Osborn Wave (J Wave)


  • The Osborn wave (J wave) is a positive deflection at the J point (negative in aVR and V1)
  • It is usually most prominent in the precordial leads


  • Characteristically seen in hypothermia (typically T<30C), but they are not pathognomonic.
  • J waves may be seen in a number of other conditions:
    • Normal variant
    • Hypercalcaemia
    • Medications
    • Neurological insults such as intracranial hypertension, severe head injury and subarachnoid haemorrhage
    • Le syndrome d’Haïssaguerre (idiopathic VF)

Typical J Waves

Typical Osborn waves

Typical J Waves


The height of the J wave is roughly proportional to the degree of hypothermia:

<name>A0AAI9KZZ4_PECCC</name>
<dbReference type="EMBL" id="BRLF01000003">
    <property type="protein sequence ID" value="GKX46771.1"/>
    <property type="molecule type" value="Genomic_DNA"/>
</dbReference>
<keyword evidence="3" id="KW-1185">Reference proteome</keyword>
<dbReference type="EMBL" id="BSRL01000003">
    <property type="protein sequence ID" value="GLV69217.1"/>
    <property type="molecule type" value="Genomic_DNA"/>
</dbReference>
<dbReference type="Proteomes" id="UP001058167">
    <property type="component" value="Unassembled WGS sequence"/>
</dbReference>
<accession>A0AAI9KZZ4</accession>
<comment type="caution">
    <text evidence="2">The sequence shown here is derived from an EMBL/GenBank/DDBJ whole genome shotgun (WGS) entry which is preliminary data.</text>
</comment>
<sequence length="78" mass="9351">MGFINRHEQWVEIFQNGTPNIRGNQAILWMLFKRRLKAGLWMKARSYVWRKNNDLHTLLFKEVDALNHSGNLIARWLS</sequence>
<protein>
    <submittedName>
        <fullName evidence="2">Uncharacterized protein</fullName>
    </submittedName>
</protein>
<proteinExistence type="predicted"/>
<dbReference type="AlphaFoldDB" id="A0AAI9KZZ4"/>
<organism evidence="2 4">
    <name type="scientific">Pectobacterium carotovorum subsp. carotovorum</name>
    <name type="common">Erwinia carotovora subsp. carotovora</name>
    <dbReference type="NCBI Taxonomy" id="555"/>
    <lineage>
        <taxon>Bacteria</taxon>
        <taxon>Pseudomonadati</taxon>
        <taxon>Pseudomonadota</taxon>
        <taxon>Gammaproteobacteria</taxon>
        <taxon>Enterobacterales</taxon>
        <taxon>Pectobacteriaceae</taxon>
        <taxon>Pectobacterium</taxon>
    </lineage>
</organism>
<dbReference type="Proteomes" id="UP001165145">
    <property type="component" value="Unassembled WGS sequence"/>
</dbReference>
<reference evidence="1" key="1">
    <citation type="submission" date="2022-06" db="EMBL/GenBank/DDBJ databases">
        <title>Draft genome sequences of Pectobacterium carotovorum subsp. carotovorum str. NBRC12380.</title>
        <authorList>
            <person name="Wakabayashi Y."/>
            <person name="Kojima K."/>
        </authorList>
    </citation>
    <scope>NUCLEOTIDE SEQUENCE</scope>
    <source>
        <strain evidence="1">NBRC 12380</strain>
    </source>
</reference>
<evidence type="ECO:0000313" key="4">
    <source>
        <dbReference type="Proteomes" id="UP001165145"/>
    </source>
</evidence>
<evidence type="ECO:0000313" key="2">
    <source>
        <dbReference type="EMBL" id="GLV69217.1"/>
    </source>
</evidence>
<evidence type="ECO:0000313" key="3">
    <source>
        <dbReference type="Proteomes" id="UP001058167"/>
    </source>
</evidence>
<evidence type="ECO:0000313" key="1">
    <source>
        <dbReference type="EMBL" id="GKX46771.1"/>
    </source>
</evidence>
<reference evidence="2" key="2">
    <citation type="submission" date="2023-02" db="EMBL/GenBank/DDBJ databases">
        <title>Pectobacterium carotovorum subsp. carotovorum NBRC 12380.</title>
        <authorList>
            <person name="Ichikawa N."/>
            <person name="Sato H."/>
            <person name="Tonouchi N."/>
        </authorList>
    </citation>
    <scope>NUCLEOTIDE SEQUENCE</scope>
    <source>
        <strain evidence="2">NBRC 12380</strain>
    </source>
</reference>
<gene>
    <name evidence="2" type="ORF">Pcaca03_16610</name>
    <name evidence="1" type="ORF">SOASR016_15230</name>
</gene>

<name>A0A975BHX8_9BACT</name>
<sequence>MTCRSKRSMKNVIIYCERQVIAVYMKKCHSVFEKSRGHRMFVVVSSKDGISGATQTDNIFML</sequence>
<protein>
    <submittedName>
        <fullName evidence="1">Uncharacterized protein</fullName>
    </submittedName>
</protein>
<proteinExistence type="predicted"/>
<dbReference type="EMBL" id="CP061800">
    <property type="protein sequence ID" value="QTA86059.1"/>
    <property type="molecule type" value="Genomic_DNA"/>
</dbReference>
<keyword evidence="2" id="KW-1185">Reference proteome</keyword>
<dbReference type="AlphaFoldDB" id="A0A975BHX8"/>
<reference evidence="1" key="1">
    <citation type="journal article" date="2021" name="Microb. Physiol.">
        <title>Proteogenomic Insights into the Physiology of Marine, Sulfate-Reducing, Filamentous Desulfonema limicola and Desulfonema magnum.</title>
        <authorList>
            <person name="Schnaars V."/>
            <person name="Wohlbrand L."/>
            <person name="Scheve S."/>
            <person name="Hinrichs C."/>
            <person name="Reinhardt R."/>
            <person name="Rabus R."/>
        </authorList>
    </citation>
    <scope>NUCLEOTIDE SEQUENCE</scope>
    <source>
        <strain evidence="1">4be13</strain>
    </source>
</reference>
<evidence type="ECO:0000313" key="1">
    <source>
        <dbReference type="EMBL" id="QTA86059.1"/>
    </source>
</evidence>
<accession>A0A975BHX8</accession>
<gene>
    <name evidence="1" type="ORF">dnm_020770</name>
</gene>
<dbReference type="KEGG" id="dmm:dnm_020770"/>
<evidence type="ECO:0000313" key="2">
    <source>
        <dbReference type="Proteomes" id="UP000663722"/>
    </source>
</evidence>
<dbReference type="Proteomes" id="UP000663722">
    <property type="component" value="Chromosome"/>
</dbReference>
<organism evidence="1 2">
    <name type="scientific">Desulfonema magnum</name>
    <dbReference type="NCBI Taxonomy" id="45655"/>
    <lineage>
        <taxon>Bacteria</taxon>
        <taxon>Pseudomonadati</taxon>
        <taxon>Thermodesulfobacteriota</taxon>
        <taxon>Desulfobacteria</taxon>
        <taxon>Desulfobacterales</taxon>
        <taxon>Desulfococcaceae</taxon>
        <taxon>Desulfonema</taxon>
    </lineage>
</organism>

Subtle J waves in mild hypothermia (temp 32.5°C)

subtle osborn waves in mild hypothermia (temp 32.5)

J waves in mild hypothermia

J waves in moderate hypothermia (temp 30°C)

J waves in moderate hypothermia (30 degrees C)

J waves in moderate hypothermia

Marked J waves in severe hypothermia (temp < 27°C)

marked osborn waves in severe hypothermia

J waves in severe hypothermia


Further Reading

Author Credits


  • Haïssaguerre M, et al. Sudden cardiac arrest associated with early repolarization. N Engl J Med. 2008 May 8;358(19):2016-23. PMID: 18463377.
  • Otero J, Lenihan DJ. The “normothermic” Osborn wave induced by severe hypercalcemia. Tex Heart Inst J. 2000;27(3):316-7. PMID: 11093425
  • Surawicz B, Knilans T. Chou’s Electrocardiography in Clinical Practice (6th edition), Saunders 2008.
  • Wagner, GS. Marriott’s Practical Electrocardiography (11th edition), Lippincott Williams & Wilkins 2007.
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